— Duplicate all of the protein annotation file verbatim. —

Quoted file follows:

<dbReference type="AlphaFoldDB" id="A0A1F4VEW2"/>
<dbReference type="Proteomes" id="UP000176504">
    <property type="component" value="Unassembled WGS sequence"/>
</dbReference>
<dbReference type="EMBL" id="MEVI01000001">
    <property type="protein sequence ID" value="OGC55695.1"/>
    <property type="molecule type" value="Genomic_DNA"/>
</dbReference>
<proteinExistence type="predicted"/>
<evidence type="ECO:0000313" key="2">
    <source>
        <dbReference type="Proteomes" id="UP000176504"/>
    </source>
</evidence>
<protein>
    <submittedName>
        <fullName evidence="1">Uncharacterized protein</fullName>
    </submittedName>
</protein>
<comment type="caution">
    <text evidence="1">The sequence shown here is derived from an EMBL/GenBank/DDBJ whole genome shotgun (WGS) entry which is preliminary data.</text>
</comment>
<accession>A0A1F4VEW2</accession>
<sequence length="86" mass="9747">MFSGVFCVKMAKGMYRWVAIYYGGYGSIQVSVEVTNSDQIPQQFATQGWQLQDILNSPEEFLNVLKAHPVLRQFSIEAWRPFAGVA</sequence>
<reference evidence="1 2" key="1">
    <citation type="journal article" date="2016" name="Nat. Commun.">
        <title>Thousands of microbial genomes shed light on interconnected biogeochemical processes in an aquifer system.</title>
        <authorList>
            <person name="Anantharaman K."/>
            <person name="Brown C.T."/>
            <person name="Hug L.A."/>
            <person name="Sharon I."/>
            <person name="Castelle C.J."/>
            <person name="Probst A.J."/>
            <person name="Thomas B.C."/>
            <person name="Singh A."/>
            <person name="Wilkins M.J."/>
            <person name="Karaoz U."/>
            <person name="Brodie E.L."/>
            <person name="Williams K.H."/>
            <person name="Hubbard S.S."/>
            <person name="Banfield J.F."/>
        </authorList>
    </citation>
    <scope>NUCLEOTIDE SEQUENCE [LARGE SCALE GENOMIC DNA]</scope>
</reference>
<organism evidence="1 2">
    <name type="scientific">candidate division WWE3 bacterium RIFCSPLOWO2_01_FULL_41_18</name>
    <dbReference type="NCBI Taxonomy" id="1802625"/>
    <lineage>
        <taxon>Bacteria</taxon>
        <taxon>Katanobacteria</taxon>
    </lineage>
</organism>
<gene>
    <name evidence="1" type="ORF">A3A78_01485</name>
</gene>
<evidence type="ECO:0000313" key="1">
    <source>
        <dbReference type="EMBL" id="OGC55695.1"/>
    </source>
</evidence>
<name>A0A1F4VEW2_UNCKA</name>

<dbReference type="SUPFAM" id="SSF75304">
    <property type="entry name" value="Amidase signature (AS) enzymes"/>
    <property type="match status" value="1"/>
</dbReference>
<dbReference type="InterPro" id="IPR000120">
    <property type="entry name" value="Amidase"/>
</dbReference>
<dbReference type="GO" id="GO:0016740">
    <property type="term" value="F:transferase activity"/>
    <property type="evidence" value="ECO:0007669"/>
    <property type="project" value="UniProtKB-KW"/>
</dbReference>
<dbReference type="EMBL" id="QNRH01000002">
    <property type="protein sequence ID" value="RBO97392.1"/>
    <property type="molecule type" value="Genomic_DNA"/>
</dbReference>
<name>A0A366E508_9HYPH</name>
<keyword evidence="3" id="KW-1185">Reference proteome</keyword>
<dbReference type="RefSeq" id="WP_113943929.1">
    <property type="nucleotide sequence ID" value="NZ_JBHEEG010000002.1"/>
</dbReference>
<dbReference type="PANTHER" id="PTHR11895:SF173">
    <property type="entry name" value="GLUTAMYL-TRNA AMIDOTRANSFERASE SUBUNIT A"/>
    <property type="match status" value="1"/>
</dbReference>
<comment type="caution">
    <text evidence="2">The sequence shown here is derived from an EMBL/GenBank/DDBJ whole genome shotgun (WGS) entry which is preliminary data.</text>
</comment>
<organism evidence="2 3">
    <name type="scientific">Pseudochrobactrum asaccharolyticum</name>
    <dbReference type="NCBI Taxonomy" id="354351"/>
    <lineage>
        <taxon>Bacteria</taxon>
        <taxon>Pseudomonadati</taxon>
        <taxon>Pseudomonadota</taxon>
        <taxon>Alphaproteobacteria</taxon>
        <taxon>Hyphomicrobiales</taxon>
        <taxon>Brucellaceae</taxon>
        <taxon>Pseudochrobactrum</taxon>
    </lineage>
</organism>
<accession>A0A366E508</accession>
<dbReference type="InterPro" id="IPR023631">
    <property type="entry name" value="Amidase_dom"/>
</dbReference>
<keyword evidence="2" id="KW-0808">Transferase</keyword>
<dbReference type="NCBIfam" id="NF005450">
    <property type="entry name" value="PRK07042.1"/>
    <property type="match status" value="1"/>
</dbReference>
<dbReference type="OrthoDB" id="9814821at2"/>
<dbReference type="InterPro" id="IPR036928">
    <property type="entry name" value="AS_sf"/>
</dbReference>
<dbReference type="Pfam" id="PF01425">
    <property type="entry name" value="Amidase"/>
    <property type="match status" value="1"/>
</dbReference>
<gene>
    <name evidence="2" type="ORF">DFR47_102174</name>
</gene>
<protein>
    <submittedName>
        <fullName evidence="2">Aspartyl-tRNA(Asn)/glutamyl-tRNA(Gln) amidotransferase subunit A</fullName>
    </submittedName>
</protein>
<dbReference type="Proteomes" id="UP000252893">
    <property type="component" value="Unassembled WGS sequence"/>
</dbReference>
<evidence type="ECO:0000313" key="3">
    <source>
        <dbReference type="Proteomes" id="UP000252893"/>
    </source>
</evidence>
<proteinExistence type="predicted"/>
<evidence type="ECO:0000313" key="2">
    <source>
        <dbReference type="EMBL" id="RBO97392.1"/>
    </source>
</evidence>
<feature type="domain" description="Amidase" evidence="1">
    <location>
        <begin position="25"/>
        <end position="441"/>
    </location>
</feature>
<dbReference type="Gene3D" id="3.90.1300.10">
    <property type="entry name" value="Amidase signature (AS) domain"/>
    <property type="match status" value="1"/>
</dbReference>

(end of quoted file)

<dbReference type="AlphaFoldDB" id="A0A1F4VEW2"/>
<dbReference type="Proteomes" id="UP000176504">
    <property type="component" value="Unassembled WGS sequence"/>
</dbReference>
<dbReference type="EMBL" id="MEVI01000001">
    <property type="protein sequence ID" value="OGC55695.1"/>
    <property type="molecule type" value="Genomic_DNA"/>
</dbReference>
<proteinExistence type="predicted"/>
<evidence type="ECO:0000313" key="2">
    <source>
        <dbReference type="Proteomes" id="UP000176504"/>
    </source>
</evidence>
<protein>
    <submittedName>
        <fullName evidence="1">Uncharacterized protein</fullName>
    </submittedName>
</protein>
<comment type="caution">
    <text evidence="1">The sequence shown here is derived from an EMBL/GenBank/DDBJ whole genome shotgun (WGS) entry which is preliminary data.</text>
</comment>
<accession>A0A1F4VEW2</accession>
<sequence length="86" mass="9747">MFSGVFCVKMAKGMYRWVAIYYGGYGSIQVSVEVTNSDQIPQQFATQGWQLQDILNSPEEFLNVLKAHPVLRQFSIEAWRPFAGVA</sequence>
<reference evidence="1 2" key="1">
    <citation type="journal article" date="2016" name="Nat. Commun.">
        <title>Thousands of microbial genomes shed light on interconnected biogeochemical processes in an aquifer system.</title>
        <authorList>
            <person name="Anantharaman K."/>
            <person name="Brown C.T."/>
            <person name="Hug L.A."/>
            <person name="Sharon I."/>
            <person name="Castelle C.J."/>
            <person name="Probst A.J."/>
            <person name="Thomas B.C."/>
            <person name="Singh A."/>
            <person name="Wilkins M.J."/>
            <person name="Karaoz U."/>
            <person name="Brodie E.L."/>
            <person name="Williams K.H."/>
            <person name="Hubbard S.S."/>
            <person name="Banfield J.F."/>
        </authorList>
    </citation>
    <scope>NUCLEOTIDE SEQUENCE [LARGE SCALE GENOMIC DNA]</scope>
</reference>
<organism evidence="1 2">
    <name type="scientific">candidate division WWE3 bacterium RIFCSPLOWO2_01_FULL_41_18</name>
    <dbReference type="NCBI Taxonomy" id="1802625"/>
    <lineage>
        <taxon>Bacteria</taxon>
        <taxon>Katanobacteria</taxon>
    </lineage>
</organism>
<gene>
    <name evidence="1" type="ORF">A3A78_01485</name>
</gene>
<evidence type="ECO:0000313" key="1">
    <source>
        <dbReference type="EMBL" id="OGC55695.1"/>
    </source>
</evidence>
<name>A0A1F4VEW2_UNCKA</name>

<dbReference type="SUPFAM" id="SSF75304">
    <property type="entry name" value="Amidase signature (AS) enzymes"/>
    <property type="match status" value="1"/>
</dbReference>
<dbReference type="InterPro" id="IPR000120">
    <property type="entry name" value="Amidase"/>
</dbReference>
<dbReference type="GO" id="GO:0016740">
    <property type="term" value="F:transferase activity"/>
    <property type="evidence" value="ECO:0007669"/>
    <property type="project" value="UniProtKB-KW"/>
</dbReference>
<dbReference type="EMBL" id="QNRH01000002">
    <property type="protein sequence ID" value="RBO97392.1"/>
    <property type="molecule type" value="Genomic_DNA"/>
</dbReference>
<name>A0A366E508_9HYPH</name>
<keyword evidence="3" id="KW-1185">Reference proteome</keyword>
<dbReference type="RefSeq" id="WP_113943929.1">
    <property type="nucleotide sequence ID" value="NZ_JBHEEG010000002.1"/>
</dbReference>
<dbReference type="PANTHER" id="PTHR11895:SF173">
    <property type="entry name" value="GLUTAMYL-TRNA AMIDOTRANSFERASE SUBUNIT A"/>
    <property type="match status" value="1"/>
</dbReference>
<comment type="caution">
    <text evidence="2">The sequence shown here is derived from an EMBL/GenBank/DDBJ whole genome shotgun (WGS) entry which is preliminary data.</text>
</comment>
<organism evidence="2 3">
    <name type="scientific">Pseudochrobactrum asaccharolyticum</name>
    <dbReference type="NCBI Taxonomy" id="354351"/>
    <lineage>
        <taxon>Bacteria</taxon>
        <taxon>Pseudomonadati</taxon>
        <taxon>Pseudomonadota</taxon>
        <taxon>Alphaproteobacteria</taxon>
        <taxon>Hyphomicrobiales</taxon>
        <taxon>Brucellaceae</taxon>
        <taxon>Pseudochrobactrum</taxon>
    </lineage>
</organism>
<accession>A0A366E508</accession>
<dbReference type="InterPro" id="IPR023631">
    <property type="entry name" value="Amidase_dom"/>
</dbReference>
<keyword evidence="2" id="KW-0808">Transferase</keyword>
<dbReference type="NCBIfam" id="NF005450">
    <property type="entry name" value="PRK07042.1"/>
    <property type="match status" value="1"/>
</dbReference>
<dbReference type="OrthoDB" id="9814821at2"/>
<dbReference type="InterPro" id="IPR036928">
    <property type="entry name" value="AS_sf"/>
</dbReference>
<dbReference type="Pfam" id="PF01425">
    <property type="entry name" value="Amidase"/>
    <property type="match status" value="1"/>
</dbReference>
<gene>
    <name evidence="2" type="ORF">DFR47_102174</name>
</gene>
<protein>
    <submittedName>
        <fullName evidence="2">Aspartyl-tRNA(Asn)/glutamyl-tRNA(Gln) amidotransferase subunit A</fullName>
    </submittedName>
</protein>
<dbReference type="Proteomes" id="UP000252893">
    <property type="component" value="Unassembled WGS sequence"/>
</dbReference>
<evidence type="ECO:0000313" key="3">
    <source>
        <dbReference type="Proteomes" id="UP000252893"/>
    </source>
</evidence>
<proteinExistence type="predicted"/>
<evidence type="ECO:0000313" key="2">
    <source>
        <dbReference type="EMBL" id="RBO97392.1"/>
    </source>
</evidence>
<feature type="domain" description="Amidase" evidence="1">
    <location>
        <begin position="25"/>
        <end position="441"/>
    </location>
</feature>
<dbReference type="Gene3D" id="3.90.1300.10">
    <property type="entry name" value="Amidase signature (AS) domain"/>
    <property type="match status" value="1"/>
</dbReference>